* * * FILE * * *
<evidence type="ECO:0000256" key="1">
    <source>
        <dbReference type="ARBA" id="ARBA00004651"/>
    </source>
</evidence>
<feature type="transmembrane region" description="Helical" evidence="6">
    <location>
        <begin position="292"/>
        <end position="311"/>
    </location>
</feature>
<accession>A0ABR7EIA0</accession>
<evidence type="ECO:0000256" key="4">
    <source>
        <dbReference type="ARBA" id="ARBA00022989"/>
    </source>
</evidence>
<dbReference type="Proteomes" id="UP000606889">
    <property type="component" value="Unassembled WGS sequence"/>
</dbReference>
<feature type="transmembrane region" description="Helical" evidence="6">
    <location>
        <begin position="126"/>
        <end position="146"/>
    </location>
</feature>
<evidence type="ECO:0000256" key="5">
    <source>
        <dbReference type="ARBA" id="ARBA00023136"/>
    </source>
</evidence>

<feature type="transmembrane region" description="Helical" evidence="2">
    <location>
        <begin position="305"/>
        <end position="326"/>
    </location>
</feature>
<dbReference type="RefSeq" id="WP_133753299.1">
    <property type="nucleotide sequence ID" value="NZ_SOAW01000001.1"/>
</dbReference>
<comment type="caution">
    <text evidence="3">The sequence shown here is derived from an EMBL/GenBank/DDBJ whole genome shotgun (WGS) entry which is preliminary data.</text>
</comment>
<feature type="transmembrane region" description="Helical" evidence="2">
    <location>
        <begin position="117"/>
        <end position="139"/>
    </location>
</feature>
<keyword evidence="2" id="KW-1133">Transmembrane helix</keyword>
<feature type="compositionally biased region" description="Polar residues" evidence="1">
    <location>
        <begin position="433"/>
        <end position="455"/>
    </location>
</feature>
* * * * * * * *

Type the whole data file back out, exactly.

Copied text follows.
<evidence type="ECO:0000256" key="1">
    <source>
        <dbReference type="ARBA" id="ARBA00004651"/>
    </source>
</evidence>
<feature type="transmembrane region" description="Helical" evidence="6">
    <location>
        <begin position="292"/>
        <end position="311"/>
    </location>
</feature>
<accession>A0ABR7EIA0</accession>
<evidence type="ECO:0000256" key="4">
    <source>
        <dbReference type="ARBA" id="ARBA00022989"/>
    </source>
</evidence>
<dbReference type="Proteomes" id="UP000606889">
    <property type="component" value="Unassembled WGS sequence"/>
</dbReference>
<feature type="transmembrane region" description="Helical" evidence="6">
    <location>
        <begin position="126"/>
        <end position="146"/>
    </location>
</feature>
<evidence type="ECO:0000256" key="5">
    <source>
        <dbReference type="ARBA" id="ARBA00023136"/>
    </source>
</evidence>

<feature type="transmembrane region" description="Helical" evidence="2">
    <location>
        <begin position="305"/>
        <end position="326"/>
    </location>
</feature>
<dbReference type="RefSeq" id="WP_133753299.1">
    <property type="nucleotide sequence ID" value="NZ_SOAW01000001.1"/>
</dbReference>
<comment type="caution">
    <text evidence="3">The sequence shown here is derived from an EMBL/GenBank/DDBJ whole genome shotgun (WGS) entry which is preliminary data.</text>
</comment>
<feature type="transmembrane region" description="Helical" evidence="2">
    <location>
        <begin position="117"/>
        <end position="139"/>
    </location>
</feature>
<keyword evidence="2" id="KW-1133">Transmembrane helix</keyword>
<feature type="compositionally biased region" description="Polar residues" evidence="1">
    <location>
        <begin position="433"/>
        <end position="455"/>
    </location>
</feature>